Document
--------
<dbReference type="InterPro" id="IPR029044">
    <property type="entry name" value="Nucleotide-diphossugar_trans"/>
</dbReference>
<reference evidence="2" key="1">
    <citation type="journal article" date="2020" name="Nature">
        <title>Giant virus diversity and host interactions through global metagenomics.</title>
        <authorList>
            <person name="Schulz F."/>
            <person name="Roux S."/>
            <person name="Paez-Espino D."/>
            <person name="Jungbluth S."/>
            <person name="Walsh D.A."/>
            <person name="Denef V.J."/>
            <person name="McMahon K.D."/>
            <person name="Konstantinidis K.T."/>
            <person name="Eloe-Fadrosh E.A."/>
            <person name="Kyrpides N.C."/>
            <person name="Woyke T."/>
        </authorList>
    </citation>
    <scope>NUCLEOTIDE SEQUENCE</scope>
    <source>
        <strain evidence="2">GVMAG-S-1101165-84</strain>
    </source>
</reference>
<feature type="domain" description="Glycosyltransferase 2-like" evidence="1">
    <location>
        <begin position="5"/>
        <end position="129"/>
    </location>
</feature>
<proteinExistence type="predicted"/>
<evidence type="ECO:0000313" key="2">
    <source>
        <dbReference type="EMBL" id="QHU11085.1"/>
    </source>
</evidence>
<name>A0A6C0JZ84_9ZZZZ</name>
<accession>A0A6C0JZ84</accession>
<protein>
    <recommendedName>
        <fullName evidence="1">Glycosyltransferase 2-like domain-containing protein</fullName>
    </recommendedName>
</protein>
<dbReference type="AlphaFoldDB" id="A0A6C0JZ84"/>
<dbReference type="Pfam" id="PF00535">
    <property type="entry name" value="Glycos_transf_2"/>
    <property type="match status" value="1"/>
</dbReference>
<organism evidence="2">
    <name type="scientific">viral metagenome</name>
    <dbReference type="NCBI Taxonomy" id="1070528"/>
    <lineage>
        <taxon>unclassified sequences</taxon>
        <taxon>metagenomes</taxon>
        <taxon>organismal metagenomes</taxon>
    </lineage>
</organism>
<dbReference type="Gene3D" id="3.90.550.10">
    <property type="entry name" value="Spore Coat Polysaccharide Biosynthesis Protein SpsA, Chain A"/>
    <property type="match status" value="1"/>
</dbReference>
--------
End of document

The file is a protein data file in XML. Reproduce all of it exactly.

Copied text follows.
<dbReference type="InterPro" id="IPR029044">
    <property type="entry name" value="Nucleotide-diphossugar_trans"/>
</dbReference>
<reference evidence="2" key="1">
    <citation type="journal article" date="2020" name="Nature">
        <title>Giant virus diversity and host interactions through global metagenomics.</title>
        <authorList>
            <person name="Schulz F."/>
            <person name="Roux S."/>
            <person name="Paez-Espino D."/>
            <person name="Jungbluth S."/>
            <person name="Walsh D.A."/>
            <person name="Denef V.J."/>
            <person name="McMahon K.D."/>
            <person name="Konstantinidis K.T."/>
            <person name="Eloe-Fadrosh E.A."/>
            <person name="Kyrpides N.C."/>
            <person name="Woyke T."/>
        </authorList>
    </citation>
    <scope>NUCLEOTIDE SEQUENCE</scope>
    <source>
        <strain evidence="2">GVMAG-S-1101165-84</strain>
    </source>
</reference>
<feature type="domain" description="Glycosyltransferase 2-like" evidence="1">
    <location>
        <begin position="5"/>
        <end position="129"/>
    </location>
</feature>
<proteinExistence type="predicted"/>
<evidence type="ECO:0000313" key="2">
    <source>
        <dbReference type="EMBL" id="QHU11085.1"/>
    </source>
</evidence>
<name>A0A6C0JZ84_9ZZZZ</name>
<accession>A0A6C0JZ84</accession>
<protein>
    <recommendedName>
        <fullName evidence="1">Glycosyltransferase 2-like domain-containing protein</fullName>
    </recommendedName>
</protein>
<dbReference type="AlphaFoldDB" id="A0A6C0JZ84"/>
<dbReference type="Pfam" id="PF00535">
    <property type="entry name" value="Glycos_transf_2"/>
    <property type="match status" value="1"/>
</dbReference>
<organism evidence="2">
    <name type="scientific">viral metagenome</name>
    <dbReference type="NCBI Taxonomy" id="1070528"/>
    <lineage>
        <taxon>unclassified sequences</taxon>
        <taxon>metagenomes</taxon>
        <taxon>organismal metagenomes</taxon>
    </lineage>
</organism>
<dbReference type="Gene3D" id="3.90.550.10">
    <property type="entry name" value="Spore Coat Polysaccharide Biosynthesis Protein SpsA, Chain A"/>
    <property type="match status" value="1"/>
</dbReference>